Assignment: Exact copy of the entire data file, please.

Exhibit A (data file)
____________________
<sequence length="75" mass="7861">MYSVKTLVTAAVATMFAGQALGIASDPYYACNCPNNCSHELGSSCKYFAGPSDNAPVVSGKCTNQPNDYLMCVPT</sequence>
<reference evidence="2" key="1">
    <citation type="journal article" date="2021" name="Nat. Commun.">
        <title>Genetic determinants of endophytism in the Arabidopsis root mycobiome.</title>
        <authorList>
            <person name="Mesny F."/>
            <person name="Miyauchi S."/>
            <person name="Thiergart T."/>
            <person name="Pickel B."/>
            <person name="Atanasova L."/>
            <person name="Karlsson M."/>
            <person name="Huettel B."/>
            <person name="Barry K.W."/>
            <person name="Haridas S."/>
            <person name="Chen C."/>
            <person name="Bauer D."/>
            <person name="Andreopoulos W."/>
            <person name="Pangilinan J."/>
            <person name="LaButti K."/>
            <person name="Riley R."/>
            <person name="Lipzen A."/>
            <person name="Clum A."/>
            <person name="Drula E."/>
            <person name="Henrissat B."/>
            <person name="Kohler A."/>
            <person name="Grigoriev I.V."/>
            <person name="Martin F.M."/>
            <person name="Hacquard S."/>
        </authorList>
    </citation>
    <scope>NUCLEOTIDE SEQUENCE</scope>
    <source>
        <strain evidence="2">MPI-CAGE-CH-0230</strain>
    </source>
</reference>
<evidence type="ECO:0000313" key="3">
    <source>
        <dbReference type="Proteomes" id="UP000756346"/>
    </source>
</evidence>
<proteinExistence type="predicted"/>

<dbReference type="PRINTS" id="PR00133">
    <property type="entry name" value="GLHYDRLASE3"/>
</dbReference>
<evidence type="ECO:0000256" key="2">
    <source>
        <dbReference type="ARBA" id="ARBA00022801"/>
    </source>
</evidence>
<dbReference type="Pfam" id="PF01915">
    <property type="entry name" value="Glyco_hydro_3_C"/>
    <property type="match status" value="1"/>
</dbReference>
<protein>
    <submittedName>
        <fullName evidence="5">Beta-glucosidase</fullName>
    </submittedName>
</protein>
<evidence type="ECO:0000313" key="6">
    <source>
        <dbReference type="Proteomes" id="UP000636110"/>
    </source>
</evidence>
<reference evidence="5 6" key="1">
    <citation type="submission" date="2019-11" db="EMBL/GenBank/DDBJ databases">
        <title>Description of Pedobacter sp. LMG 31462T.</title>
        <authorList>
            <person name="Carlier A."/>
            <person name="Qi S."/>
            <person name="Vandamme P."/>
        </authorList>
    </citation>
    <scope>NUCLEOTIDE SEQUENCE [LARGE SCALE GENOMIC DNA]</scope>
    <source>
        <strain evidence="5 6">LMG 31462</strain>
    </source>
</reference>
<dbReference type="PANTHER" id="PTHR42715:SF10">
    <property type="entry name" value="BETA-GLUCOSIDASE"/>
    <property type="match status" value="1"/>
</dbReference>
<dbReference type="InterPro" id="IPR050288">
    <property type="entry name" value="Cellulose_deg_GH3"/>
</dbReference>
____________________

<sequence length="75" mass="7861">MYSVKTLVTAAVATMFAGQALGIASDPYYACNCPNNCSHELGSSCKYFAGPSDNAPVVSGKCTNQPNDYLMCVPT</sequence>
<reference evidence="2" key="1">
    <citation type="journal article" date="2021" name="Nat. Commun.">
        <title>Genetic determinants of endophytism in the Arabidopsis root mycobiome.</title>
        <authorList>
            <person name="Mesny F."/>
            <person name="Miyauchi S."/>
            <person name="Thiergart T."/>
            <person name="Pickel B."/>
            <person name="Atanasova L."/>
            <person name="Karlsson M."/>
            <person name="Huettel B."/>
            <person name="Barry K.W."/>
            <person name="Haridas S."/>
            <person name="Chen C."/>
            <person name="Bauer D."/>
            <person name="Andreopoulos W."/>
            <person name="Pangilinan J."/>
            <person name="LaButti K."/>
            <person name="Riley R."/>
            <person name="Lipzen A."/>
            <person name="Clum A."/>
            <person name="Drula E."/>
            <person name="Henrissat B."/>
            <person name="Kohler A."/>
            <person name="Grigoriev I.V."/>
            <person name="Martin F.M."/>
            <person name="Hacquard S."/>
        </authorList>
    </citation>
    <scope>NUCLEOTIDE SEQUENCE</scope>
    <source>
        <strain evidence="2">MPI-CAGE-CH-0230</strain>
    </source>
</reference>
<evidence type="ECO:0000313" key="3">
    <source>
        <dbReference type="Proteomes" id="UP000756346"/>
    </source>
</evidence>
<proteinExistence type="predicted"/>

<dbReference type="PRINTS" id="PR00133">
    <property type="entry name" value="GLHYDRLASE3"/>
</dbReference>
<evidence type="ECO:0000256" key="2">
    <source>
        <dbReference type="ARBA" id="ARBA00022801"/>
    </source>
</evidence>
<dbReference type="Pfam" id="PF01915">
    <property type="entry name" value="Glyco_hydro_3_C"/>
    <property type="match status" value="1"/>
</dbReference>
<protein>
    <submittedName>
        <fullName evidence="5">Beta-glucosidase</fullName>
    </submittedName>
</protein>
<evidence type="ECO:0000313" key="6">
    <source>
        <dbReference type="Proteomes" id="UP000636110"/>
    </source>
</evidence>
<reference evidence="5 6" key="1">
    <citation type="submission" date="2019-11" db="EMBL/GenBank/DDBJ databases">
        <title>Description of Pedobacter sp. LMG 31462T.</title>
        <authorList>
            <person name="Carlier A."/>
            <person name="Qi S."/>
            <person name="Vandamme P."/>
        </authorList>
    </citation>
    <scope>NUCLEOTIDE SEQUENCE [LARGE SCALE GENOMIC DNA]</scope>
    <source>
        <strain evidence="5 6">LMG 31462</strain>
    </source>
</reference>
<dbReference type="PANTHER" id="PTHR42715:SF10">
    <property type="entry name" value="BETA-GLUCOSIDASE"/>
    <property type="match status" value="1"/>
</dbReference>
<dbReference type="InterPro" id="IPR050288">
    <property type="entry name" value="Cellulose_deg_GH3"/>
</dbReference>